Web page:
Hunger for cell culture media is greatest among developers of traditional biopharmaceuticals. Contributing less to current demand—but demonstrating a growing appetite—are developers of drugs based on antibody and protein variants. Also, developers of nonprotein biological therapeutics are acquiring a taste for cell culture media.
If developers of traditional therapeutics keep working in established fields, while developers of alternative therapeutics start opening new vistas, demand for basal and specialty media can only increase. Also, demand is bound to rise as products of all types transition from discovery and development to large-scale production.
“Cell culture–based vaccines and stem cell therapeutics are also on the rise,” says Margarita Hunter-Panzica, senior product marketing manager, bioprocess cell culture, GE Healthcare Life Sciences. “Media development and manufacturing have become highly sophisticated sectors that are greatly affecting the overall bioproduction efficiency.”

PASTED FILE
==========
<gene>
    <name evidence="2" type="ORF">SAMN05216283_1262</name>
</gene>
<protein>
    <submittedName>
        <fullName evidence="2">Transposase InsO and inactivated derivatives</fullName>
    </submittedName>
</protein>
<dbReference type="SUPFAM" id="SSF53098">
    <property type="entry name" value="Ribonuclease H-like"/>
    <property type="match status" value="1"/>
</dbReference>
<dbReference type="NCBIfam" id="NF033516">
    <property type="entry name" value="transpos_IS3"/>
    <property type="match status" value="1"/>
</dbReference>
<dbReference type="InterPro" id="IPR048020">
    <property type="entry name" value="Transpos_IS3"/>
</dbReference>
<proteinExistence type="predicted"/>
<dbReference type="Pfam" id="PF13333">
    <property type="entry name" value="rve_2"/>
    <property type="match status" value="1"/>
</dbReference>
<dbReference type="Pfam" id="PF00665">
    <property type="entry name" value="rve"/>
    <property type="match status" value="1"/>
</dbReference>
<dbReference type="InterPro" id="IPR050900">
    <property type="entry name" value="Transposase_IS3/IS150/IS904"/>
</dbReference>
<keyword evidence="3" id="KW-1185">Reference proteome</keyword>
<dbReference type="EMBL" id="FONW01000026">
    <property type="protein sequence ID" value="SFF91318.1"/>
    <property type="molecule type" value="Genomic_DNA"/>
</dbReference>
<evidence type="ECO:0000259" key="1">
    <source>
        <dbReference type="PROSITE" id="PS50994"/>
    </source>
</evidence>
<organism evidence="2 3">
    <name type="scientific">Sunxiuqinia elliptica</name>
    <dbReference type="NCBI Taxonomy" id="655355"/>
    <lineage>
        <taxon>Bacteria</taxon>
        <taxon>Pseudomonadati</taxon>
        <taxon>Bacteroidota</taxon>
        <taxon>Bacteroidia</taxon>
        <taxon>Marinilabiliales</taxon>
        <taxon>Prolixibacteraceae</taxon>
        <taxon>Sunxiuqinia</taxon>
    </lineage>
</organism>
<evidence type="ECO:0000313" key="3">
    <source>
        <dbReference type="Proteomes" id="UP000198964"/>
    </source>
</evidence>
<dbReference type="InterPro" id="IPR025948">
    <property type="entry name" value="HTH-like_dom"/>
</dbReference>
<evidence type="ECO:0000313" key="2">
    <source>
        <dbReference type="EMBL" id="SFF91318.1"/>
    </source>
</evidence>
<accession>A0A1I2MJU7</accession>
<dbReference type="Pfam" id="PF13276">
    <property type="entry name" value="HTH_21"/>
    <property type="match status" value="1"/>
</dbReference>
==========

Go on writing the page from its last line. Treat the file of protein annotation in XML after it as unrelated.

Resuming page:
The shift from liquid to powdered media continues, particularly in more mature European and U.S. markets, reflecting a growing appreciation for powdered media’s longer shelf life and lower transportation and storage costs. The uptake is already 60–70% of the total market by revenue. Liquid media still captures about half the market in the Asia-Pacific region, “but we are expecting a similar development there in the next few years,” Ms. Hunter-Panzica adds.
As bioprocesses mature, they demonstrate greater consistency, efficiency, and total output—improvements largely attributable to advances in culture media. Yet media components, which may number 100 or more, can be the greatest sources of bioprocess variability. “We see biopharmas turning more often to their suppliers, requesting detailed information about critical raw materials, including genealogy and property profiles,” confides Ms. Hunter-Panzica. “Biopharma companies hope that this information will help them improve biomanufacturing outcomes.”
Old-Fashioned Cell Cultures
With renewed interest in primary cell culture for research and discovery, keeping cultures alive and physiologically relevant for extended periods has been a key goal. In late 2017, Thermo Fisher Scientific launched a media system, the Gibco B-27 Plus Neuronal Culture System, to solve a thorny problem related to cultured primary neuronal cells. The new system, which consists of the company’s B-27 Plus Supplement and Neurobasal Plus Medium, extends survival of neuronal cell models by 50% without the need to change workflows.